Logging onto any social media site lately has been emetic for any woman, with the unfortunate overdose of #MeToo on our news feed. Sexuality is supposed to be private, and if it is selfish to say, so be it, your trauma is private as well. As a self made woman, who has never felt the need to cry about being sexually assaulted or even experienced any actual assault from the men in my life, it is encouraging watching people that I know, mustering the courage of sharing their trauma, although the cynic might question how many of these incidents are actually true. Women, just like men, lie, a lot, and sometimes the easiest way to score up in a victimhood Olympics, is to claim to be a victim.
But the question that bothered me was something different. As I dug deeper into some of these stories (and I would like to emphasise the word ‘some’) I felt a little uncomfortable with the scenarios and experiences these women were calling “assault”. Take the Sam Kriss story, the left-wing journalist and male feminist, who was accused by a fellow journalist he was dating of sexual assault and instantly his career was over. It is a special time for right wingers. Harvey Weinstein was a Hillary Clinton guy and major donor to the Democrats. In UK, Clive Lewis, Labour MP mockingly called a man a bitch, or as some transgender activists would say, a dog born with female sexual organs. Lately, another Labour MP, Jared O’Mara was done with, for some idiotic forum comments from a decade back.
It’s understandable why people get more angry at others, who claim sainthood and then fail to live through those ideals. Proud sinners, are well, proud sinners. But these careerist lads, of course grovelingly apologised, and were instantly hanged, drawn and quartered by a online lynch mob.
But then I read the details of the Sam Kriss story, in Cathy Young’s article. So, kissing on the way to a bus, after a night of binge drinking, is sexual assault? Who knew!
If you read Cathy’s piece (and you should), within the alleged victim’s story, there was not once she explicitly said “no” to Kriss, while he wanted to kiss her, and seeing that story from his side, I can understand why he kept pursuing. They were on their third date (by that time I’ve usually sussed out if I find they guy attractive or not) and if she was truly that repulsed and felt that uncomfortable, she should have simply excused herself. Kriss is not a mind reader, men usually are bad at getting hints, and some people cannot especially pick up on body language.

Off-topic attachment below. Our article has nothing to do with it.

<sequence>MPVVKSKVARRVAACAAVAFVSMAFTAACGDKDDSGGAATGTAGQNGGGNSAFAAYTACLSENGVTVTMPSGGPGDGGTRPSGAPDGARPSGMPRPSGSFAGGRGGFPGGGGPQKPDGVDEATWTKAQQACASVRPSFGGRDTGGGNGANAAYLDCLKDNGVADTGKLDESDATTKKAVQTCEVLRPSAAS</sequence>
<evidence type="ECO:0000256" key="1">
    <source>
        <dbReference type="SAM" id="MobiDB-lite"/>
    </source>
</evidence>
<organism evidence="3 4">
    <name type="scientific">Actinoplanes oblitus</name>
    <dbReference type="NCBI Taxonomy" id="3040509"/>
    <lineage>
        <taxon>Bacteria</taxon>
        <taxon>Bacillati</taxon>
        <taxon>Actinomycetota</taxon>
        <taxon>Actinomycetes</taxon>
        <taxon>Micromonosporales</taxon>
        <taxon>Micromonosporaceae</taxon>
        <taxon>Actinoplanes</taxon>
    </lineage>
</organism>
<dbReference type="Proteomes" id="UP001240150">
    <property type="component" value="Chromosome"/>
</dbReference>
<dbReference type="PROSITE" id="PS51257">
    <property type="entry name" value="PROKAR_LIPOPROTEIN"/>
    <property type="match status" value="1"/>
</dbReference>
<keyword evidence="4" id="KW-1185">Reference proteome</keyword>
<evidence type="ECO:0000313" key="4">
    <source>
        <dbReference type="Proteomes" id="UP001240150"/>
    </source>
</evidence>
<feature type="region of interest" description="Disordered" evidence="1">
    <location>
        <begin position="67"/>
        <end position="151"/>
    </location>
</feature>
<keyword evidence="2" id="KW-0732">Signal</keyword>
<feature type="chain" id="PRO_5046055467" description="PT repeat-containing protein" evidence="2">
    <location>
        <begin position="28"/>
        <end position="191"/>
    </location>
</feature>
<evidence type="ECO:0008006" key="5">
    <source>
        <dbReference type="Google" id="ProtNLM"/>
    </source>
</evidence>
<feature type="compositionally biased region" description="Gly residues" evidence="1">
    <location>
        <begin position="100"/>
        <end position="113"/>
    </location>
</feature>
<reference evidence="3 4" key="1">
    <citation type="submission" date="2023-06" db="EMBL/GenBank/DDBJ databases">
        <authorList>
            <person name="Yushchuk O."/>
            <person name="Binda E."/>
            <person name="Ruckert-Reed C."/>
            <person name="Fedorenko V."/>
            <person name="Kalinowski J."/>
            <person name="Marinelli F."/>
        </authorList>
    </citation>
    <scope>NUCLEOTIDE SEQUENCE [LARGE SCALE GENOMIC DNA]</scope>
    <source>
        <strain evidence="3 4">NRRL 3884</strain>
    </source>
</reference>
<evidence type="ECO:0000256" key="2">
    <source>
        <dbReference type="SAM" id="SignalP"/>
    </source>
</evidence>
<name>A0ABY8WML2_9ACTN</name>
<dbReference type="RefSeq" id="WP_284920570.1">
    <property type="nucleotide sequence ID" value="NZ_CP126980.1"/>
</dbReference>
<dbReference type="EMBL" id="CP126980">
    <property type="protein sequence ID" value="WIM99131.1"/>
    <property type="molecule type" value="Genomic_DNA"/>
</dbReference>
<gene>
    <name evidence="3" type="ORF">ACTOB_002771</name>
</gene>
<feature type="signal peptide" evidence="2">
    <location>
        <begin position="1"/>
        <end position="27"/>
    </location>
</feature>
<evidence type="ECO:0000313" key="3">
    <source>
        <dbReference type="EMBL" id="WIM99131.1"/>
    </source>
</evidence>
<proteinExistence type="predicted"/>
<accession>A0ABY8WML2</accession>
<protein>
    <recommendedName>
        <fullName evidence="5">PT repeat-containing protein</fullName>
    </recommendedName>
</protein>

If I was in Kriss’s position, I would have probably done the exact same thing. Third date? Come on! Should his whole career really be in tatters because a woman went on a bad date with him and didn’t let him know the way she felt?
Now this is not to say all stories have been like this, or to say that if a woman doesn’t say anything through an ordeal, that it isn’t abuse, but maybe the lines have been blurred as to what constitutes as assault and abuse.
Let’s ban jokes! ‘More than a quarter of people surveyed had suffered harassment in the form of inappropriate jokes. https://t.co/DlSnXtWPJl
— Joanna Williams (@jowilliams293) October 25, 2017
Speaking from experience, I’ve been on some really rubbish dates with guys who come across creepy and if I’m frank, pretty desperate and persistent. Simple thing to do, is to say, no, go home. And block them after that. And MOVE ON. I’m fortunate enough to have not been in a forced position, an anguish I would never want any person to go through, and is never, ever excusable, but there is a difference between feeling uncomfortable, and being assaulted. Otherwise, if everything is sexual assault, then telling a dirty joke in a pub would be equivalent to the tortures Yazidi women faces at the hands of ISIS for the last three years.
None of this needs the wild torrent of judgement and discrimination that this idiotic and infantalising hashtag has inflicted on all men. We all know that currently, there are opportunist attention seekers hiding behind their keyboards, out to hurt the world, who is to say some of them are jumping on the band wagon and ruining careers and reputations? When victimhood is a trophy, as in modern Western society, who’s to guarantee that all of the claims are truthful? Where’s the common law and justice? How will this gender war end, and what if there’s a backlash? Modern feminism wants to see men and women as biologically similar and looks down on the idea of chivalry and mutual respect, no wonder that men and women see each other as rivals, and the worst instincts come out from both sides. From Harvey Weinstein to Sam Kriss, these are symptoms, not cause, of the society that has been created since the 1960s.
The women who are against this hashtag are mostly women who have been through the anguish of rape and sexual assault from men, but are still standing up for their brothers, fathers and sons who aren’t sexual deviants. When some women are branding simple compliments as sexism or sexual assault, no wonder our modern dating has changed to Tinder.
If this is our road to equality, we have definitely made a wrong turn somewhere along the way.